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The Life and Correspondence of Robert Southey
Robert Southey to Grosvenor C. Bedford, 27 April 1824

Vol. I Contents
Early Life: I
Early Life: II
Early Life: III
Early Life: IV
Early Life: V
Early Life: VI
Early Life: VII
Early Life: VIII
Early Life: IX
Early Life: X
Early Life: XI
Early Life: XII
Early Life: XIII
Early Life: XIV
Early Life: XV
Early Life: XVI
Early Life: XVII
Ch. I. 1791-93
Ch. II. 1794
Ch. III. 1794-95
Ch. IV. 1796
Ch. V. 1797
Vol. II Contents
Ch. VI. 1799-1800
Ch. VII. 1800-1801
Ch. VIII. 1801
Ch. IX. 1802-03
Ch. X. 1804
Ch. XI. 1804-1805
Vol. III Contents
Ch. XII. 1806
Ch. XIII. 1807
Ch. XIV. 1808
Ch. XV. 1809
Ch. XVI. 1810-1811
Ch. XVII. 1812
Vol. IV Contents
Ch. XVIII. 1813
Ch. XIX. 1814-1815
Ch. XX. 1815-1816
Ch. XXI. 1816
Ch. XXII. 1817
Ch. XXIII. 1818
Ch. XXIV. 1818-1819
Vol. IV Appendix
Vol. V Contents
Ch. XXV. 1820-1821
Ch. XXVI. 1821
Ch. XXVII. 1822-1823
Ch. XXVIII. 1824-1825
Ch. XXIX. 1825-1826
Ch. XXX. 1826-1827
Ch. XXXI. 1827-1828
Vol. V Appendix
Vol. VI Contents
Ch. XXXII. 1829
Ch. XXXIII. 1830
Ch. XXXIV. 1830-1831
Ch. XXXV. 1832-1834
Ch. XXXVI. 1834-1836
Ch. XXXVII. 1836-1837
Ch. XXXVIII. 1837-1843
Vol. VI Appendix
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“Keswick, April 27. 1824.
“My dear Grosvenor,

“Your letter was as welcome as this day’s rain, when the thirsty ground was gaping for it. Indeed, I should have been uneasy at your silence, and apprehended that some untoward cause must have occasioned it, if I had not heard from Edith that you had supplied her exchequer.

“I should, indeed, have enjoyed the sight of Duppa in the condition which you describe, and the subsequent process of transformation.* How well I can call to

* Mr. Bedford’s humorously exaggerated description may amuse the reader:—“A circumstance occurred here a little while ago, which I wish you could have witnessed. Henry had set off to dine at Mrs. Wall’s at the next door. Miss Page and I had finished our meal, when there sounded a hard knock; when the door opened, a

mind his appearance on his return from the theatre, one-and-twenty years ago! Little did I think that day that the next time I was to enter that theatre would be in a red gown to be bedoctored, and called every thing that ends in issimus. And yet of the two days, the former was one of the most cheerful in my life, and the latter, if not the most melancholy, I think the very loneliest.

Murray writes to me that he has put the Book of the Church to press for a second edition. I make no alterations, except to correct two slips of the pen and the press: where the Emperor Charles V.

figure presented itself in the dim after dinner light of the season, whose features were not easily discernible, when ‘Look at me I what shall I do?’ broke out in accents of despair, and betrayed poor Duppa. On one of the dirtiest days of this dirty and yet unexhausted winter, he had left Lincoln’s Inn on foot to meet the gay party at Mrs. Walls’. A villain of a coachman had driven by him through a lake of mud in the Strand, and Duppa was overwhelmed with alluvial soil. A finer fossil specimen of an oddfish was never seen. He looked like one of the statues of Prometheus in process towards animation—one half life, the other clay. I sent immediately for Henry to a consultation in a case of such emergency. The hour then seven, the invitation for half-past six; the guests growing cross and silent; the fish spoiling before the fire; the hostess fidgetty! What could be done! Shirts and cravats it was easy to find; and soap and water few regular families in a decent station of life are without. But where were waistcoats of longitude enough? or coats of the latitude of his shoulders? But, impranso nihil difficile est: we stuffed him into a special selection from our joint wardrobes. Henry rolled round his neck a cravat, in size and stiffness like a Holland sheet starched, and raised a wall of collar about his ears that projected like the blinkers of a coach horse, and kept his vision in an angle of nothing at all with his nose; would he look to the right or the left, ho must have turned upon the perpetual pivot of his own derriere. . . . . Thus rigged we launched him, and fairly he sped, keeping his arms prudently crossed over the hiatus between waistcoat and breeches, and continually avoiding too erect a posture, lest he should increase the interstitial space; he was a fair parallel to what he was upon another awful occasion, when we both saw him revolving himself into a dew after the crowd of the Oxford Theatre.”—G. C. B. to R. S., April 16. 1824.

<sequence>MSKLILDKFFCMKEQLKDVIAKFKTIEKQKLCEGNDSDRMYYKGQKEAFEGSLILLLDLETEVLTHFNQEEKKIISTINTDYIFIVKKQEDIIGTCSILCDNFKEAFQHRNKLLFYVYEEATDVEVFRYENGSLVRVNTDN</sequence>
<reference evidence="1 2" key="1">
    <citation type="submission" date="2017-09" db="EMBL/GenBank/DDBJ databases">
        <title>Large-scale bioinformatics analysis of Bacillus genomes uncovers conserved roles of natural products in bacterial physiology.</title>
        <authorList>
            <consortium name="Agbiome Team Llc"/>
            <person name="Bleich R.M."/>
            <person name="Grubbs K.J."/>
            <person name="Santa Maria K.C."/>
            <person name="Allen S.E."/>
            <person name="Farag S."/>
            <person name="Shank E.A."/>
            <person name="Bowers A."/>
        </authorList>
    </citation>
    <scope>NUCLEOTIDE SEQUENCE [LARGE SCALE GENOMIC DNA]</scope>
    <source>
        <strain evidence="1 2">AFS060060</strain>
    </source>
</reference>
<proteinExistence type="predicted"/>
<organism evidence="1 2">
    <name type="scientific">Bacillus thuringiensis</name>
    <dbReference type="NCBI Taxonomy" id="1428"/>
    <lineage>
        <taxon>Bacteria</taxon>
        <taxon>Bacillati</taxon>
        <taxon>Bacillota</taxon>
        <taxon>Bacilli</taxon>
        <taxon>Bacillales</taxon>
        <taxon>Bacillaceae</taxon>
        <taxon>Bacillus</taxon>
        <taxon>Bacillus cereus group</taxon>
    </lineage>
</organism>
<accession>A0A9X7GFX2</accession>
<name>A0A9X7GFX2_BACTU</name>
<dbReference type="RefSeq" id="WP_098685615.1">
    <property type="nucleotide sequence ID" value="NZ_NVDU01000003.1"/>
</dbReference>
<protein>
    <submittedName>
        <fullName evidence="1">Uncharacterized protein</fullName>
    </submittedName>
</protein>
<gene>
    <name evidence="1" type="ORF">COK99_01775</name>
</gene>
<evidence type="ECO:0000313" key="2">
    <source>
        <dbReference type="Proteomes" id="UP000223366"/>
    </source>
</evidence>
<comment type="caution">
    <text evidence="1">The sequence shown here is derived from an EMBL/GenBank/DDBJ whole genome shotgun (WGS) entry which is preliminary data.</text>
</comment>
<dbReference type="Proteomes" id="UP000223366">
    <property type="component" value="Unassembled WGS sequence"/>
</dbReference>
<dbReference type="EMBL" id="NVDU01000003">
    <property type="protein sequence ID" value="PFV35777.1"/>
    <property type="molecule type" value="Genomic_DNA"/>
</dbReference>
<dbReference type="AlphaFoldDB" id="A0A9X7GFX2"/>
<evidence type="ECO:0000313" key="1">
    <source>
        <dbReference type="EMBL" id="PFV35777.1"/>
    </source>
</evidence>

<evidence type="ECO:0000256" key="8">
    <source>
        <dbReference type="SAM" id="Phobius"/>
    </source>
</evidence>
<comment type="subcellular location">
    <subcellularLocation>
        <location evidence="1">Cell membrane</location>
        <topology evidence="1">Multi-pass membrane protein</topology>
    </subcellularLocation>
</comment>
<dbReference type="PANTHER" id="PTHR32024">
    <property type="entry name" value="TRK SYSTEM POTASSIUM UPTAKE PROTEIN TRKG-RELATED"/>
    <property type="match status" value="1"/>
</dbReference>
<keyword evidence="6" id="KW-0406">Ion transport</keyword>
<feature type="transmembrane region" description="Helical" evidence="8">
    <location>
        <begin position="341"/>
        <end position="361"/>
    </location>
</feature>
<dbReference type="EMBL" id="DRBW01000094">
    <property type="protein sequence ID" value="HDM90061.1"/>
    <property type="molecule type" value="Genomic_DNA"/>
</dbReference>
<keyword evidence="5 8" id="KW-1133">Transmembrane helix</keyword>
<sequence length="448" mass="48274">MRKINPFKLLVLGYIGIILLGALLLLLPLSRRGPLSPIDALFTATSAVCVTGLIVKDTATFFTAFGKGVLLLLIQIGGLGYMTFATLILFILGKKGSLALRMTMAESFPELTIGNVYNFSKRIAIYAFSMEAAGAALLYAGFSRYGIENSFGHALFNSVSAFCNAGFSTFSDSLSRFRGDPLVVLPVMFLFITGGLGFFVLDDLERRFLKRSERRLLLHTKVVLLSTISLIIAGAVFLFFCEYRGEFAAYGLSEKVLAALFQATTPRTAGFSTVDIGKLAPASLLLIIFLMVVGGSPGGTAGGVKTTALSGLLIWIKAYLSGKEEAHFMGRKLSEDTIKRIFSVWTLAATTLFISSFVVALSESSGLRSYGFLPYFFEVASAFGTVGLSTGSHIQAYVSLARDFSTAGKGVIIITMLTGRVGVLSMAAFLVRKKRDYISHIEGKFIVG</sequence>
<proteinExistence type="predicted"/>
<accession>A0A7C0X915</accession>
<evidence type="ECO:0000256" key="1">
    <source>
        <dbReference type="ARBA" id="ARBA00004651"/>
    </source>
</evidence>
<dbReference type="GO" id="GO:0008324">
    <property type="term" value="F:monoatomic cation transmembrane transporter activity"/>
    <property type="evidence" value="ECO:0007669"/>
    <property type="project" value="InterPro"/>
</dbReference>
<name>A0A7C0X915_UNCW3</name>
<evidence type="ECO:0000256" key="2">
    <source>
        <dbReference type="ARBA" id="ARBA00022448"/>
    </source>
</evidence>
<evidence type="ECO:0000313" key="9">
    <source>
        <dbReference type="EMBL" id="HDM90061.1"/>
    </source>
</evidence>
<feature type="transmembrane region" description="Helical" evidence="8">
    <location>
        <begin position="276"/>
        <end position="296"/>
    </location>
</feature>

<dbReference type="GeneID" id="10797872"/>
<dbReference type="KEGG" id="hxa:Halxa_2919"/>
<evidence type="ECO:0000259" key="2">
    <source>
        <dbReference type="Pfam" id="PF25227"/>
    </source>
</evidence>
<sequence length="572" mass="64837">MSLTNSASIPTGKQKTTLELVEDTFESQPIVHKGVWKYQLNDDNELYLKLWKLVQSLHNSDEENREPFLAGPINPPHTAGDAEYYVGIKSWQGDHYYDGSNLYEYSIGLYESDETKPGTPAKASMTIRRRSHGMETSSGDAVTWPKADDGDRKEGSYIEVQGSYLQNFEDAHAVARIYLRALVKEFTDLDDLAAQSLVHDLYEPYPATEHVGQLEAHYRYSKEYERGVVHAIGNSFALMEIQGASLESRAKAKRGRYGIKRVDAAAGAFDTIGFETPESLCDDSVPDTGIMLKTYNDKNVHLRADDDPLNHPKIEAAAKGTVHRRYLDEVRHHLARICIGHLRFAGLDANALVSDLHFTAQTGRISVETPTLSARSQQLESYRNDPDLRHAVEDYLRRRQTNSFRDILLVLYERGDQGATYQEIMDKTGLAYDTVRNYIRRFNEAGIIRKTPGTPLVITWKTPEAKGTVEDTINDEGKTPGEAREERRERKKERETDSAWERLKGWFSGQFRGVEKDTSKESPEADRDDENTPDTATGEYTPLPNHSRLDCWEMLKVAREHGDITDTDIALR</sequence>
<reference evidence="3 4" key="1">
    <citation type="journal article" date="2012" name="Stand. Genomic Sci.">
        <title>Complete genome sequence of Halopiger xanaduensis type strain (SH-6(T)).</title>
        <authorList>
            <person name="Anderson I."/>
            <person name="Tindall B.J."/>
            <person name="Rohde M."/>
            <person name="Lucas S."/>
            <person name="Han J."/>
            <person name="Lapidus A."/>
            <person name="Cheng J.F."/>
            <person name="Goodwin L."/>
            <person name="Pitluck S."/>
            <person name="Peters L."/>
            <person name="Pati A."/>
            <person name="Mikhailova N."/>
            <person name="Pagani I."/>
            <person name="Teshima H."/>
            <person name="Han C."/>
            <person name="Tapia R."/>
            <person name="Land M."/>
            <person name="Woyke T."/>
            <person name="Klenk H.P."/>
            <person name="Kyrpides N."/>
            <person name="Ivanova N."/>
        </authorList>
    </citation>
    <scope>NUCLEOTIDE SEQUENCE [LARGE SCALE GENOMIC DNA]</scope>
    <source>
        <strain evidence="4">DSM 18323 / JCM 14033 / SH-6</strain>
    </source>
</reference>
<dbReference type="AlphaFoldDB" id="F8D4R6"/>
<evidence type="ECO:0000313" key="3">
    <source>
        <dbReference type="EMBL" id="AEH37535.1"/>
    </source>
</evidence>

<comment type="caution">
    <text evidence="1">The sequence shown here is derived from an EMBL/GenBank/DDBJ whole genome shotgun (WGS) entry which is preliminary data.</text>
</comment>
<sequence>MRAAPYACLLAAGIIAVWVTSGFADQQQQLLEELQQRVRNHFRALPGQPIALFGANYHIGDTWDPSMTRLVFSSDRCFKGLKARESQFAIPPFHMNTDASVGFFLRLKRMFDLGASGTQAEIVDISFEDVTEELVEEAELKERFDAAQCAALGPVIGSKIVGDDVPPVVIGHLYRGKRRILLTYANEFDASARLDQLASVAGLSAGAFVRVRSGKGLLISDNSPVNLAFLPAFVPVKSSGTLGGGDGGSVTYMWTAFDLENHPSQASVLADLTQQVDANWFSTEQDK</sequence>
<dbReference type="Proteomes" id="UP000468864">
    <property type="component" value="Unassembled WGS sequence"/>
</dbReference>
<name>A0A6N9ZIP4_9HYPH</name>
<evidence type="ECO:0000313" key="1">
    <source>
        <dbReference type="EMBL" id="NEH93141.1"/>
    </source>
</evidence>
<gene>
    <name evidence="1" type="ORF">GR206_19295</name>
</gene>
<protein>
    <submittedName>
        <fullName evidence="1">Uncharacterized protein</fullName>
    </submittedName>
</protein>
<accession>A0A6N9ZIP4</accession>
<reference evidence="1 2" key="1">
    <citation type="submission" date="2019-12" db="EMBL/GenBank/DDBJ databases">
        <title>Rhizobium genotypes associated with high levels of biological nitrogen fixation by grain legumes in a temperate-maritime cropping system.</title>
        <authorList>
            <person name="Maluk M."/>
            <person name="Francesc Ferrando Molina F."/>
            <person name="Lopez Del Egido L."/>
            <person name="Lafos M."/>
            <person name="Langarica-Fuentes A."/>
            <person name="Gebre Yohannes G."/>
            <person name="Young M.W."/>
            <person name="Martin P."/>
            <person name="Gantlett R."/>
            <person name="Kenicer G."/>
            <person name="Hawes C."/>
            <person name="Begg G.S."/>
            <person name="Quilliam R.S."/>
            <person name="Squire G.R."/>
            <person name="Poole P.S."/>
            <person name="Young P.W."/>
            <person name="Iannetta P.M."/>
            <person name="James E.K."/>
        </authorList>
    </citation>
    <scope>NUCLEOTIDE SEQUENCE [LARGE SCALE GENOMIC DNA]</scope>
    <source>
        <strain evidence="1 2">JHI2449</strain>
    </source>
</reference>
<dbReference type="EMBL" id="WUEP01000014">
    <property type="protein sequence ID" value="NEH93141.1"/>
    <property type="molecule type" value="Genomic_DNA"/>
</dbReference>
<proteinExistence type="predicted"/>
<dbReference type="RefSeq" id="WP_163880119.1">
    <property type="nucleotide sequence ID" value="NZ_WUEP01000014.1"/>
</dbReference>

Ætat. 50. OF ROBERT SOUTHEY. 175
is called
Queen Catherine’s brother instead of her nephew, and Henry IV. printed for III., and to omit an anecdote about Gardiner’s death, which Wynn tells me has been disproved by Lingard. I do not know what number Murray printed. But if there should appear a probability of its obtaining a regular sale, in that case I shall be disposed to think seriously of composing a similar view of our civil history, and calling it the Book of the State; with the view of showing how the course of political events has influenced the condition of society, and tracing the growth and effect of our institutions; the gradual disappearance of some evils, and the rise of others. Meantime, however, I have enough upon my hands, and still more in my head.

Hudson Gurney said to me he wished the King would lay his commands on me to write the history of his father’s reign. I wish he would; provided he would make my pension a clear 500l. a-year, to support me while I was writing it; and then I think I could treat the subject with some credit to myself.

“God bless you!

R. S.”